"The school reform is the most important for the country, we are proud of it," Renzi told journalists, brushing off criticism that he has watered down a project which initially promised to make the system more meritocratic.
The bill, which still has to go before parliament, has sparked protests in the north of the country on Thursday, with hundreds of student demonstrators clashing with riot police in Milan.
"The ball is now in parliament's court. The proposals can be implemented fairly quickly, with great intensity, if parliament works with a sense of urgency. I am very optimistic," Renzi said.
The PM said the bill would give schools greater autonomy by making it the school head's job to handpick teachers, and bring greater transparency to the system, with curriculum vitae and school financial records made public online.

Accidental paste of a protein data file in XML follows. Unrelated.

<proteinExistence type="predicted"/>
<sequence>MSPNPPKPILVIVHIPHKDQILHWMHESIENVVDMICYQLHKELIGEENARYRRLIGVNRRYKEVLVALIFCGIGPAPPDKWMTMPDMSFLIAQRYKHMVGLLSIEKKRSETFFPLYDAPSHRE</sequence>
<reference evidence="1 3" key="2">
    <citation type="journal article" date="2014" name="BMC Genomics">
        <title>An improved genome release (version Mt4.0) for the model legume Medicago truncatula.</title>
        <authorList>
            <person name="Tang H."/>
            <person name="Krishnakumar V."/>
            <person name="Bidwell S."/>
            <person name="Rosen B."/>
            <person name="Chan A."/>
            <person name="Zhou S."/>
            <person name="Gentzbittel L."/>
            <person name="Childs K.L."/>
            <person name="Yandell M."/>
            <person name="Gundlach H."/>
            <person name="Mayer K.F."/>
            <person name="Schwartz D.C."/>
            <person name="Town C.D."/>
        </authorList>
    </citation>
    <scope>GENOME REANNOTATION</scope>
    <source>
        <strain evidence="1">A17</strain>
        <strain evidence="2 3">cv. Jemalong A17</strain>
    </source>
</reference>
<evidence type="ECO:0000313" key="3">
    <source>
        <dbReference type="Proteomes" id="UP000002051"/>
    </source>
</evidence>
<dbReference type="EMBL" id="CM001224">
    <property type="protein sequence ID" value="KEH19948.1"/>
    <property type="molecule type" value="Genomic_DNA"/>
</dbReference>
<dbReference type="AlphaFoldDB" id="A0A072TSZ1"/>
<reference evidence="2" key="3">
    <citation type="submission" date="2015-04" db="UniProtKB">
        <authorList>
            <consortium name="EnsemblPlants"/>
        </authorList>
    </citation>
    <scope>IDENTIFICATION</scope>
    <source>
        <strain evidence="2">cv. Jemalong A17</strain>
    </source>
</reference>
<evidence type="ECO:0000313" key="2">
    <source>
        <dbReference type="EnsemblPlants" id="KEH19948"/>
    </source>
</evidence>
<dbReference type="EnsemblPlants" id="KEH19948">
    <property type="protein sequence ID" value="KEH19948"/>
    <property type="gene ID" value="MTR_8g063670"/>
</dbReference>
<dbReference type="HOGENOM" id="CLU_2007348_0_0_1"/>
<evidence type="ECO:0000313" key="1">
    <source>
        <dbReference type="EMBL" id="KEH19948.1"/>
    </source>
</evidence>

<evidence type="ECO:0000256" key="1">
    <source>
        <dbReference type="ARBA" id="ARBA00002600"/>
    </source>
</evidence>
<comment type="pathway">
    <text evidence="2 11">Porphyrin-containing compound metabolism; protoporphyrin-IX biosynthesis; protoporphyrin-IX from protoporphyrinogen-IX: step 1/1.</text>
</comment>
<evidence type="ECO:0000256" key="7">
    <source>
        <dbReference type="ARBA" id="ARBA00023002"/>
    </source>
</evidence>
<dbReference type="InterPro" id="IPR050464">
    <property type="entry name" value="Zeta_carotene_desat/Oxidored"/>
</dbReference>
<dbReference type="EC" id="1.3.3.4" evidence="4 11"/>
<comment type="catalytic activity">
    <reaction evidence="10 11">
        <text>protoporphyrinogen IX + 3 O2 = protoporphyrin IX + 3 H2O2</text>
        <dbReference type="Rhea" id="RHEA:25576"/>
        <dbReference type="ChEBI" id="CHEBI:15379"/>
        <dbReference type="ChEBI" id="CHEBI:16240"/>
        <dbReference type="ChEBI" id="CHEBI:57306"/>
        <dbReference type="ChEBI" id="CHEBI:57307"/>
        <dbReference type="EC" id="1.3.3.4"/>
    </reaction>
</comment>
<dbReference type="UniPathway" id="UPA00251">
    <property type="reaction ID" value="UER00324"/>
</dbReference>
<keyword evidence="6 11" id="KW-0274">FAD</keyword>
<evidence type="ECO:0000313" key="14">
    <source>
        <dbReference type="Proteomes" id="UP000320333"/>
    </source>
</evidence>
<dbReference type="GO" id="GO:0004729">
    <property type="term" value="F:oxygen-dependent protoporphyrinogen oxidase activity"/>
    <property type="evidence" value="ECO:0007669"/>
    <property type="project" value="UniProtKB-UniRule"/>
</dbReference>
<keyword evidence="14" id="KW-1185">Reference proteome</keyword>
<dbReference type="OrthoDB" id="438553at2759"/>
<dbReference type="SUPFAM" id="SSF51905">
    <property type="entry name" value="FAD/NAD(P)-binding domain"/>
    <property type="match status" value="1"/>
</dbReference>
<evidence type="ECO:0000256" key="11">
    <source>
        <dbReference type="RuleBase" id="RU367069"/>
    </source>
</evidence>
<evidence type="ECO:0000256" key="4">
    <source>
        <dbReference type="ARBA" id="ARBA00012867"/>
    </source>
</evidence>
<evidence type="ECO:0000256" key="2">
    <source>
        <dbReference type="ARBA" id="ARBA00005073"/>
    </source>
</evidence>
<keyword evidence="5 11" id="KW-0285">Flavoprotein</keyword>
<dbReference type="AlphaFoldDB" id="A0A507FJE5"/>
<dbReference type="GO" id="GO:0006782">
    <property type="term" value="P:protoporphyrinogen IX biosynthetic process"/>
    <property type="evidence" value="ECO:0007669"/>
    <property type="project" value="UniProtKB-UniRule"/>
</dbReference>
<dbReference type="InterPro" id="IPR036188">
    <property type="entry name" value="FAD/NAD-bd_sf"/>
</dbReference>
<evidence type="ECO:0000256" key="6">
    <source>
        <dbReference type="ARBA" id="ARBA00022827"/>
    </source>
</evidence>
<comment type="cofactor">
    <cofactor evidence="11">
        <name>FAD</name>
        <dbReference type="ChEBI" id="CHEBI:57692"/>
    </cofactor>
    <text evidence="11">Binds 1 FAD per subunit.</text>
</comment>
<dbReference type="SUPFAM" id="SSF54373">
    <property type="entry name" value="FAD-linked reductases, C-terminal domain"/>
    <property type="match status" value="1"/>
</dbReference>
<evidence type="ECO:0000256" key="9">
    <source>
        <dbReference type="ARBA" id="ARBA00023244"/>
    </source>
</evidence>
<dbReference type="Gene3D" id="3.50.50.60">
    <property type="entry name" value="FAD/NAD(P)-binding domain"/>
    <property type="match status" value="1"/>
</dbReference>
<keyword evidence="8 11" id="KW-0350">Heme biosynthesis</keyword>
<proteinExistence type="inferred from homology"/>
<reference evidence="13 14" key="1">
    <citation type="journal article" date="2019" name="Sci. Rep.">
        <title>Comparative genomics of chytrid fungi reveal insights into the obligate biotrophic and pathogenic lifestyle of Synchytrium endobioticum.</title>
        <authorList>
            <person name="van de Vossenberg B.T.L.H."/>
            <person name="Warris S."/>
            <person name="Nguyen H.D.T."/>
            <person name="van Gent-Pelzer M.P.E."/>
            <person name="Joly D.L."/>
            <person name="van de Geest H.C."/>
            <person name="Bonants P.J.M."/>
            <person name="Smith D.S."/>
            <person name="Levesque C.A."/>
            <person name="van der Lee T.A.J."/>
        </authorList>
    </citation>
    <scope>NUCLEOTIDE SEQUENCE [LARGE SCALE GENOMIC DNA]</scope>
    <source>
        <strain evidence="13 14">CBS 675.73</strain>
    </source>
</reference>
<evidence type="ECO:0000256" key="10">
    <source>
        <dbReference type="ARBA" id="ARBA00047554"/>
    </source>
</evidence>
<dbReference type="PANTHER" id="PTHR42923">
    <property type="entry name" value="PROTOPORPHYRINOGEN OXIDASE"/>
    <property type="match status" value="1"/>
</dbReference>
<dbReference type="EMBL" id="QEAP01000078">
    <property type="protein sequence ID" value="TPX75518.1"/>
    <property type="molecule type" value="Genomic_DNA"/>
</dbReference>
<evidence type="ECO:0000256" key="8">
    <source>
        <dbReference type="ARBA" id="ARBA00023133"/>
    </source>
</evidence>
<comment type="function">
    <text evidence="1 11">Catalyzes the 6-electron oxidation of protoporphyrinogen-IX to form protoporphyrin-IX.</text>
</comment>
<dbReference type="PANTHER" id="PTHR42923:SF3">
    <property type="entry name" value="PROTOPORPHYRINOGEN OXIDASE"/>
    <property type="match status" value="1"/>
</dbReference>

Teachers would also be given a 500-euro ($530) bonus each year to be spent on cultural activities, such as tickets to a concert.
Renzi said a previous plan to scrap salary rises linked to years in the job had been dropped, but insisted it did not mean the government was going back on promises to reward excellence, with €200,000 earmarked for bonuses.
Permanent contacts will be rolled out for 100,000 substitute teachers by September 2015 if the bill goes through, with others following for 23,000 nursery school teachers a year later.
In November last year the European Court of Justice ordered Italy to regularize substitute teachers who had worked for over 36 months on precarious, short-term contracts. Italian media at the time put the number concerned at 250,000.
Renzi, who has made the school reform one of the cornerstones of his mandate, said pre-school children would get English lessons and history of art and music would return to the curriculum.